- Incorporate employee input when creating a mobile device policy
- End users are more likely to support a program when they strongly understand its purpose and can weigh in on the details.
- Deskless workers have boots-on-the-ground knowledge that provides insights into situational mobile usage and will influence a contextual mobility management (CMM) program
- Context is what elevates TRUCE over other solutions – its ability to change what workers can access on their mobile devices depending on their environment. Who better to know the details of each environment than those at the grassroots level?
That includes establishing policies that outline when and where each app should be used, as well as any additional contextual triggers that prompt TRUCE’s CMM to enforce those policies. But a company’s leadership – those creating policy – should have a keen understanding of how, where, and why their teams use mobile devices. Certain questions should be asked: When do certain apps have utility? Where do others distract from the task at hand? What safety measures should be integrated into these mobile policies? The answers will help direct leadership in shaping that policy.
Other questions will need answering – but not by leadership. A company must approach its employees to learn about what policies will ultimately work best. Here’s why:
Employees Offer Situational Understanding
C-suite and VP-level staff don’t have the same boots-on-the-ground situational knowledge as the deskless workers performing tasks affected by mobile usage, and a CMM program. Leadership should rely on said employees – who understand the challenges, efficiencies and contingencies involved – to outline the circumstances that could influence policy.
Who better than the technician on the manufacturing floor using internal workflow applications to offer valuable situational perspective? Or the field technician using a navigation app to get to their next service location? A forklift driver trying to work efficiently may be tempted to peek at what’s next on the picklist app. A company will want to manage access to that app when the forklift is moving. How about any time they’re in the warehouse in general? Would that policy mean shutting off access to the app while the worker takes their lunch in the warehouse breakroom?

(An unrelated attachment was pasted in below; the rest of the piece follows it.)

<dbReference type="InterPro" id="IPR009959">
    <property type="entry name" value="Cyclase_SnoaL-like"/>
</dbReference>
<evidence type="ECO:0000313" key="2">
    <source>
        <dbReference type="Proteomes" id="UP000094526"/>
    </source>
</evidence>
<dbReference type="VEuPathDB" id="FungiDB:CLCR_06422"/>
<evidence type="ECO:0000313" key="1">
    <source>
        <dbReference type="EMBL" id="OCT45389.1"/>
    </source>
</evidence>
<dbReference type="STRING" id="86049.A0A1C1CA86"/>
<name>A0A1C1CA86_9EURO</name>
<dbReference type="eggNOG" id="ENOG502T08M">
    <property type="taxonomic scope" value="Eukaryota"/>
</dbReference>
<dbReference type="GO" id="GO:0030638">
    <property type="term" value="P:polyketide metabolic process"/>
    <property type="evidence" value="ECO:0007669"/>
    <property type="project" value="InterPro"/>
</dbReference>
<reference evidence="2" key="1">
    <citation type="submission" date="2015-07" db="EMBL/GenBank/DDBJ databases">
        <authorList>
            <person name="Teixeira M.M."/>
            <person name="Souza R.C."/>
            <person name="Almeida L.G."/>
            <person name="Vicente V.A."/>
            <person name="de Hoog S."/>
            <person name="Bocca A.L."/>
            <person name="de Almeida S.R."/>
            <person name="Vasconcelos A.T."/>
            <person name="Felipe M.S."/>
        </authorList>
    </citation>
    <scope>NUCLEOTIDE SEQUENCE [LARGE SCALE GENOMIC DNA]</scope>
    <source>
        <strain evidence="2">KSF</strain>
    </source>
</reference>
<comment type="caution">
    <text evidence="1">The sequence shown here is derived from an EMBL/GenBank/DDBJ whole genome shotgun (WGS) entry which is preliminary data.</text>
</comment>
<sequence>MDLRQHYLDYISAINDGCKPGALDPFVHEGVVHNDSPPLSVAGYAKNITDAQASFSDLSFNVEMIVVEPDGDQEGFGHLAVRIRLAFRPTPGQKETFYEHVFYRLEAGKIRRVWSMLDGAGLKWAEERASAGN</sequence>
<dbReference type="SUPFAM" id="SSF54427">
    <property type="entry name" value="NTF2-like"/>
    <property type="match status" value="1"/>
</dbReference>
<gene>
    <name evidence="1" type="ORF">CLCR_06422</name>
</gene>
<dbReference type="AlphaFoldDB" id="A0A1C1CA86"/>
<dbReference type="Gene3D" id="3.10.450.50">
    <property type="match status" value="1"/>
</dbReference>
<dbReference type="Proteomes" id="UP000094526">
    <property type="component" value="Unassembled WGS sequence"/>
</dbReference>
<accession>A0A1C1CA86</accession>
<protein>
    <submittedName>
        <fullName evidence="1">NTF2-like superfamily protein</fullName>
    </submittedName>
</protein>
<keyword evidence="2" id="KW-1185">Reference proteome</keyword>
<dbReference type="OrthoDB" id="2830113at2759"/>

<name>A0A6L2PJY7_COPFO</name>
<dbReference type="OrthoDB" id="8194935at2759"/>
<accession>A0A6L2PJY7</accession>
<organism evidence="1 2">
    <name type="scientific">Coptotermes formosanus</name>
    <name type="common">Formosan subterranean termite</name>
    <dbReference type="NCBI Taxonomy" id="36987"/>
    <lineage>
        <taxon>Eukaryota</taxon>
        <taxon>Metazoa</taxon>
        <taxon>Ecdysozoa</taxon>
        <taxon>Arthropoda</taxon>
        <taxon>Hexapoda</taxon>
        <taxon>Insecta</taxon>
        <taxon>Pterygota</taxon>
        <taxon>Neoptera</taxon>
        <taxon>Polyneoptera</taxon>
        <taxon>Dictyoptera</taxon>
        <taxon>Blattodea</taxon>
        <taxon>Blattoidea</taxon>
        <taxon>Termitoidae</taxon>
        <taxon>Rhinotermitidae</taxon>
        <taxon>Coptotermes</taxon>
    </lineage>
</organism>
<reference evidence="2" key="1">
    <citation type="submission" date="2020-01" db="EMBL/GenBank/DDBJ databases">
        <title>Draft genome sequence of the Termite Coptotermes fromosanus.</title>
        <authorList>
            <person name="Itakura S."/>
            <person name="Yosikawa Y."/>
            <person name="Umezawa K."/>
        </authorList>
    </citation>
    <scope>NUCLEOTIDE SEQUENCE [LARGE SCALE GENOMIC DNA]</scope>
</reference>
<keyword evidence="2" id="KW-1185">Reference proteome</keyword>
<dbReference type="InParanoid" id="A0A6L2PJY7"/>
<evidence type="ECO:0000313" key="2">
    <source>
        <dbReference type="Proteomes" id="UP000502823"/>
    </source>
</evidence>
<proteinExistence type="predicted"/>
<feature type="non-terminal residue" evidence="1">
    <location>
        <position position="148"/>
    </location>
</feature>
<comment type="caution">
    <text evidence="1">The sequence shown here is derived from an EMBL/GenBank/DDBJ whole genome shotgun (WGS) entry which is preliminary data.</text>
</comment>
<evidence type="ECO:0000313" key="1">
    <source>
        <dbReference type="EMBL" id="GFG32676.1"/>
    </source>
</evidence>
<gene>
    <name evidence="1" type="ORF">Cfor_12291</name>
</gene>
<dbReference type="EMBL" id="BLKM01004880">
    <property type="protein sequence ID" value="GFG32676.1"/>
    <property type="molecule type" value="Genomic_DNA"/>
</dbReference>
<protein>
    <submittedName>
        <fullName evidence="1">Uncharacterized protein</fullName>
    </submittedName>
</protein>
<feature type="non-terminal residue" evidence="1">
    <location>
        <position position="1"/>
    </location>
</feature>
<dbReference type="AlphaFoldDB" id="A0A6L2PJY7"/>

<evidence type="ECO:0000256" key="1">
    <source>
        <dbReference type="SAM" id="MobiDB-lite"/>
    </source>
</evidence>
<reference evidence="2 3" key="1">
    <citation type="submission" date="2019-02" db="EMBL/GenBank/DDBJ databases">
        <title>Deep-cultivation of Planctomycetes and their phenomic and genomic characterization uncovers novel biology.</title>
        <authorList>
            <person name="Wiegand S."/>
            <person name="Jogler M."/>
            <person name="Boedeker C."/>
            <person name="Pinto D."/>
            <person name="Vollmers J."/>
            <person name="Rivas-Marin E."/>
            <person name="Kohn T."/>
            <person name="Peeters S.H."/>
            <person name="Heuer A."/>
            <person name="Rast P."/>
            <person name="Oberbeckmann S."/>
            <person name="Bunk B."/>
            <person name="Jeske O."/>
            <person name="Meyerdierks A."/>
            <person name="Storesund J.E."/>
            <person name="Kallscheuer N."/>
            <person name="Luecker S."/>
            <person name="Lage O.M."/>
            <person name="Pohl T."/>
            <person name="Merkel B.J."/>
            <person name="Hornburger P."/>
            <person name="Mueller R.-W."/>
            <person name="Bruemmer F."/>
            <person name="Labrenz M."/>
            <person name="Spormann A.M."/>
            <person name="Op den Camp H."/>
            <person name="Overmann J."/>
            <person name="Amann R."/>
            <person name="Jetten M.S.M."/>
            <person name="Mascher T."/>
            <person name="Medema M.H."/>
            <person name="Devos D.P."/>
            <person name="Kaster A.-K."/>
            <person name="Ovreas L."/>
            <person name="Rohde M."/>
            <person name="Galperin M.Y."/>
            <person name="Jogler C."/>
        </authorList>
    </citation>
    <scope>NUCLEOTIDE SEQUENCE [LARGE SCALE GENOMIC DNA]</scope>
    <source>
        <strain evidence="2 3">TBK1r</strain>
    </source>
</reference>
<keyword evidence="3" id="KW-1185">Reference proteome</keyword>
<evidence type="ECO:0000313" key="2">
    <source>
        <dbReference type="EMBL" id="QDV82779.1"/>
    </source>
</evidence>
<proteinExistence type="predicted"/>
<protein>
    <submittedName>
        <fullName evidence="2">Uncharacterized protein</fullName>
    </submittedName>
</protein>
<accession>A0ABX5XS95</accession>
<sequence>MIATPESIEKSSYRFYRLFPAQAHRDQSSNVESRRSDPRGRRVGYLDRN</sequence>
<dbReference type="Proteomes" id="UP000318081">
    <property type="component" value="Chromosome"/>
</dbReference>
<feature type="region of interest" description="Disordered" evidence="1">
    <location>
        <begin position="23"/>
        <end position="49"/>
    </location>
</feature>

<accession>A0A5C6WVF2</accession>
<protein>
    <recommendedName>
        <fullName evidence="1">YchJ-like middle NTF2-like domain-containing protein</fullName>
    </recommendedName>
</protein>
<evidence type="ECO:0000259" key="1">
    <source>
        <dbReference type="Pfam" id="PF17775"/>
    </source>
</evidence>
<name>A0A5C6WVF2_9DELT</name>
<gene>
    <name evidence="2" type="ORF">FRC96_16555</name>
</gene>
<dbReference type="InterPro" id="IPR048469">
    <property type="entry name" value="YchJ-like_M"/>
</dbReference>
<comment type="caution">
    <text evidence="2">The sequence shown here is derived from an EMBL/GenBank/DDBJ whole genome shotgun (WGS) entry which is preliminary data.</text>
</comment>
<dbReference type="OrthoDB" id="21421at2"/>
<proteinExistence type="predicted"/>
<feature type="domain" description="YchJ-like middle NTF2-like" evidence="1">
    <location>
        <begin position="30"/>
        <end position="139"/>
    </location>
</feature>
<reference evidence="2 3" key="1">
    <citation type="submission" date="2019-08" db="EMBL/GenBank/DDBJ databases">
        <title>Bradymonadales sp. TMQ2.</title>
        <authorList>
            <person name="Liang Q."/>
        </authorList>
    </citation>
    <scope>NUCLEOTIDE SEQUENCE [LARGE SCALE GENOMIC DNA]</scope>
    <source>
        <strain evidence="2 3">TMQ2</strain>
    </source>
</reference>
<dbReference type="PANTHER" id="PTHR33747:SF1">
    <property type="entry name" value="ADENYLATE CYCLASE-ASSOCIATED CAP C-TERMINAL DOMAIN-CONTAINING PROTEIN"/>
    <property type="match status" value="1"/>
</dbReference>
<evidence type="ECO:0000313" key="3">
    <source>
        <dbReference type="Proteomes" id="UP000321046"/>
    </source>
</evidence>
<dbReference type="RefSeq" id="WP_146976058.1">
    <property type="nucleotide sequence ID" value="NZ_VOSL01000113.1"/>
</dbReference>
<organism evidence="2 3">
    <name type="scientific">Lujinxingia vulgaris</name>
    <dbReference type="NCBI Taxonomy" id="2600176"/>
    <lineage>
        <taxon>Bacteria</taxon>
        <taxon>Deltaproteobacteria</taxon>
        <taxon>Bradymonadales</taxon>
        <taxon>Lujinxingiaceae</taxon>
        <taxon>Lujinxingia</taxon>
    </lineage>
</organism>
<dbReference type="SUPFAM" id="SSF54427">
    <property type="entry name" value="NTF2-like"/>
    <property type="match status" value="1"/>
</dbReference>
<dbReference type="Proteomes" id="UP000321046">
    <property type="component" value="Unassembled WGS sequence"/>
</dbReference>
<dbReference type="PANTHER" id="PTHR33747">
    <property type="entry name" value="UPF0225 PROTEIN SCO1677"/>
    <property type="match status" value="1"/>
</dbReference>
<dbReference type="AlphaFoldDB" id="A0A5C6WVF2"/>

In many cases, middle managers can aggregate this information (and add their own insights) to shape policy. A supervisor who may have a better understanding of how different roles and departments interact, and the behaviors of each, will have their own unique perspective. Tapping into all of these workers’ situational understanding of their jobs and surroundings is critical to inform a company’s mobile policy.
Employees May Not Accept Disagreeable Policy
Employee buy-in should be viewed as part of the equation in the implementation of any new mobile device policy. What kinds of provisions will workers view as productive and reasonable, and which may be seen as overreach? Will employees understand that their personal information – not just passwords and data, but emails, photos, and more – will be completely inaccessible to the company?
Informal conversations with rank-and-file workers or key departmental representatives can yield important insights and help assure them that the organization has employees’ best interests in mind. TRUCE can help facilitate communication with a company’s workforce about the benefits and objectives of CMM. End users are more likely to support a program when they have a strong understanding of its purpose and an opportunity to weigh in on the details.
And because TRUCE is precisely that – a program – any policy implementation should weigh and integrate employee input from all levels of an organization. Because loosening restrictions is easier than tightening them once a program is in place, you’ll want to take your time to understand your current mobile practices, such as applications that employees use to do their jobs safely. When you’re ready, TRUCE can help you customize your mobile device policy to your business.